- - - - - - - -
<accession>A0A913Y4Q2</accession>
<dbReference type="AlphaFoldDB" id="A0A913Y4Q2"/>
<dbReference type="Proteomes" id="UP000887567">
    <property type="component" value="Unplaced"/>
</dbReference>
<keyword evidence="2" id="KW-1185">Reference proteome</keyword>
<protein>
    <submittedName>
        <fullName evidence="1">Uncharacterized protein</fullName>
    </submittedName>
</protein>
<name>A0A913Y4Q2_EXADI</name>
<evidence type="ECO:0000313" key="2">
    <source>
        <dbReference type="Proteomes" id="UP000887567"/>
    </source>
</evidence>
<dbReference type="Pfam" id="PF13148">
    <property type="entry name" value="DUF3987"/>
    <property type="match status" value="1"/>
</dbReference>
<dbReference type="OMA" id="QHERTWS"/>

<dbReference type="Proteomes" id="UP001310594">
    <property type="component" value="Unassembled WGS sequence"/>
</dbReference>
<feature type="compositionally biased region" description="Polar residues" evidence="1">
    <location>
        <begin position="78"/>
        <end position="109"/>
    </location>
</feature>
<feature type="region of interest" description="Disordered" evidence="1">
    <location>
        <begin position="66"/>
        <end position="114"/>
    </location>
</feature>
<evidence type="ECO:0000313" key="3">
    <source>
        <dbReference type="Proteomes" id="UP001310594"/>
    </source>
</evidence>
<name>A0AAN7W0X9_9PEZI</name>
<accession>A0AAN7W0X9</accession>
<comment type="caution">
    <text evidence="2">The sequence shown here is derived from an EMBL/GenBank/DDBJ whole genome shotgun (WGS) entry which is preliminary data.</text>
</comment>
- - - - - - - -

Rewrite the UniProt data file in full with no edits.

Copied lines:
<accession>A0A913Y4Q2</accession>
<dbReference type="AlphaFoldDB" id="A0A913Y4Q2"/>
<dbReference type="Proteomes" id="UP000887567">
    <property type="component" value="Unplaced"/>
</dbReference>
<keyword evidence="2" id="KW-1185">Reference proteome</keyword>
<protein>
    <submittedName>
        <fullName evidence="1">Uncharacterized protein</fullName>
    </submittedName>
</protein>
<name>A0A913Y4Q2_EXADI</name>
<evidence type="ECO:0000313" key="2">
    <source>
        <dbReference type="Proteomes" id="UP000887567"/>
    </source>
</evidence>
<dbReference type="Pfam" id="PF13148">
    <property type="entry name" value="DUF3987"/>
    <property type="match status" value="1"/>
</dbReference>
<dbReference type="OMA" id="QHERTWS"/>

<dbReference type="Proteomes" id="UP001310594">
    <property type="component" value="Unassembled WGS sequence"/>
</dbReference>
<feature type="compositionally biased region" description="Polar residues" evidence="1">
    <location>
        <begin position="78"/>
        <end position="109"/>
    </location>
</feature>
<feature type="region of interest" description="Disordered" evidence="1">
    <location>
        <begin position="66"/>
        <end position="114"/>
    </location>
</feature>
<evidence type="ECO:0000313" key="3">
    <source>
        <dbReference type="Proteomes" id="UP001310594"/>
    </source>
</evidence>
<name>A0AAN7W0X9_9PEZI</name>
<accession>A0AAN7W0X9</accession>
<comment type="caution">
    <text evidence="2">The sequence shown here is derived from an EMBL/GenBank/DDBJ whole genome shotgun (WGS) entry which is preliminary data.</text>
</comment>